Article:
Celebrating 40 years of growing strong!

 Sabo's Woodside Nursery  

& Garden Center, Inc.

Monday - Saturday:  9 - 5:30

Sunday: 9 - 5

Call 440-466-9523

7800 North Ridge Road E, Madison OH 44057
phone: 440-466-9523   


"Earth laughs with flowers."  

Ralph Waldo Emerson

Creeping phlox is a great evergreen ground cover for the sun. It blooms profusely every spring, creating a blanket of color.
Flowering Cabbage thrives in cool weather and looks great all winter - as does Flowering Kale!

Giant Flowering Alliums 'Globemaster' in front of Scarlet Orange Poppies. Alliums are available in the fall when tulips and crocus are ready to plant. 

FLOWERS for FALL: Anemones bloom in September and October
Toad Lily
If possible, wait until November or December to shape up your holly and evergreens so they may be used for holiday decorating.
Cathee's Corner
Tips - Tips and more Tips!    
Listen to Sabo's Garden Chats on  WKKY 104.7 FM, Digital Country at about 4:10 p.m. every Tuesday and Thursday April through June and Friday mornings on Mix 97.1 FM 

As Garden Center Manager for Sabo's Woodside Nursery, I bring decades of horticultural experience, including over 20 years at the Holden Arboretum. It was there that I developed a fascination with rare and unusual plants.  

My background is art and biology.  I love experimenting and creating Sabo's unique combos, advising customers on garden design, vegetable gardens, troubleshooting problems, plant ID, or finding creative solutions for growing challenges.  

I'm delighted to work with fellow garden lovers like Joanna, Steve, Paige, my daughter Lysa and the Sabo's, Brian, Barb, Caroline and Becky who equally enjoy sharing their experience and garden know-how with our wonderful customers.

My husband, Ron, and I have a small garden in Madison, and maximize every square inch of our property - we even plant on top of our compost.  We love to garden and frequently field questions from neighbors, family and friends.

This page is dedicated to sharing what we have done with very little space and what and how you can too! And by little, I mean less than 1/4 acre and that includes the house, garage and driveway! Most of the images I use on this site are from my home or Sabo's greenhouses. Get inspired - be creative!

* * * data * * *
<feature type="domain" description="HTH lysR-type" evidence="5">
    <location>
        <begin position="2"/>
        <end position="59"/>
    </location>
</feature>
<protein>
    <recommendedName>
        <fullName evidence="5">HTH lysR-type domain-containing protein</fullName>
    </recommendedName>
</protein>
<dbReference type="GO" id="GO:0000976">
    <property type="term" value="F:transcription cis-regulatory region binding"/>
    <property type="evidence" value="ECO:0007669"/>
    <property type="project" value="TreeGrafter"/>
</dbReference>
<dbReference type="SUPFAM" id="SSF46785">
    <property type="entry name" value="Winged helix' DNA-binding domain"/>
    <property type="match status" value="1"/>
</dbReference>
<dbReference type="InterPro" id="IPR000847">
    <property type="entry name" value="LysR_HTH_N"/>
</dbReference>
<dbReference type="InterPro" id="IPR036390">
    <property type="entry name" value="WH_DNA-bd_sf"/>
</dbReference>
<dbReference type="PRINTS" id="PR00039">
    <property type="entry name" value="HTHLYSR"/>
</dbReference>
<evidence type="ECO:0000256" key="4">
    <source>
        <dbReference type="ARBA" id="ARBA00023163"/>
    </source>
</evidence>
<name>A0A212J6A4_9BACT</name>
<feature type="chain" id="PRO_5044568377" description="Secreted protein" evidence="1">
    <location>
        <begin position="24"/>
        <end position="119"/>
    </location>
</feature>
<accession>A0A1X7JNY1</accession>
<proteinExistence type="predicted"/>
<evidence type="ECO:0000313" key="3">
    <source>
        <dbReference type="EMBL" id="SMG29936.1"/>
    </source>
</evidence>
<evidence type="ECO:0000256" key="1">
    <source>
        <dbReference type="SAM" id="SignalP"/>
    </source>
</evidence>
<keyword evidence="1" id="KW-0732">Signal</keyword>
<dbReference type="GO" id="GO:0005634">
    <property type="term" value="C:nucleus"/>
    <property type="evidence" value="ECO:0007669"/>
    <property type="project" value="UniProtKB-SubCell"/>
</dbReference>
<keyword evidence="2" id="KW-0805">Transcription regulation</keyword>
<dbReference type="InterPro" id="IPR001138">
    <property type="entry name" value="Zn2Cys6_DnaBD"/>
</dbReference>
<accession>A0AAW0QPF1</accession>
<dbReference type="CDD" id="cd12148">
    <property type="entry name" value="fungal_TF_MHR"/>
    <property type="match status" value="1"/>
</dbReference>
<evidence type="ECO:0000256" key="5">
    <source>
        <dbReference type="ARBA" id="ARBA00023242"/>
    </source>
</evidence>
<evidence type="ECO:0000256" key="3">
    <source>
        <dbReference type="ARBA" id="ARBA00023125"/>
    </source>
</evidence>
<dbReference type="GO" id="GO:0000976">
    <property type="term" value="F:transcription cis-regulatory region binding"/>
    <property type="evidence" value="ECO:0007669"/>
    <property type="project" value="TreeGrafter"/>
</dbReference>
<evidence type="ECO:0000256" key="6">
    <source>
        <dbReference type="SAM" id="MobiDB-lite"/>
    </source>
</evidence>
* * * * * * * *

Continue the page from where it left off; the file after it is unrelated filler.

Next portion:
Email your gardening questions to:


or follow me on Facebook.


The weather has been great for getting outside to work and play. Gardens are in . . .mostly, and flowers are adding color to the landscapes and patios.

But what do you see when you look around the house? Are your house plants suffering from Cabin Fever? Mine sure are. They are longing for fresh air and sunshine, not to mention a good shower.

Most houseplants do very well with a summer outdoors, after all, they are just captive tropical plants. Even my orchids enjoy the summer break, returning in the fall with lush leaves and sturdy stems sporting new buds for winter blooms.

Remember this – just like us, plants can get a sunburn too! If they are moved from the house to direct sun the leaves can be damaged and do not recover. Sunburn doesn’t kill the plant – just the leaves which will have large brown areas that you’ll want to remove.

But that will not happen if you follow this advice. Put your plants in the shade, indirect sunlight is brighter than house light and may be all some plants need, others can be moved gradually into more light over the course of a couple weeks.

This is also a good time to repot, prune and feed as they are entering a growth spurt. Keep an eye on the rain and water as needed. If plants are in a pot that does not have drainage holes, be sure to dump the excess water out after rain or watering.

JULY 20: First tomato and more turning - Big Beef of course. 
It's that time again. We have been harvesting our Paris Island Romaine and Red Salad Bowl Lettuce all month and there's plenty to come. Pulled the first few radishes June 21.  
Tomatoes are forming on Big Beef , and bell peppers are also setting their first fruits.  Kentucky Blue Pole beans and Bush Beans are growing well, as are the Diva cucumbers, once again climbing the fence. Peas were planted late, but are starting to climb. Dill, Basil and Rosemary add fragrance to our garden walks. 


With the 2017 growing season in progress, I thought I'd summarize last year's harvest numbers to compare as this year's harvest. The actual tally is on the right - if you're curious. 

Our little  6' x 14' plot pictured above  plus 10' of our neighbor's chain link fence proves you do not need a big garden to yield a big harvest.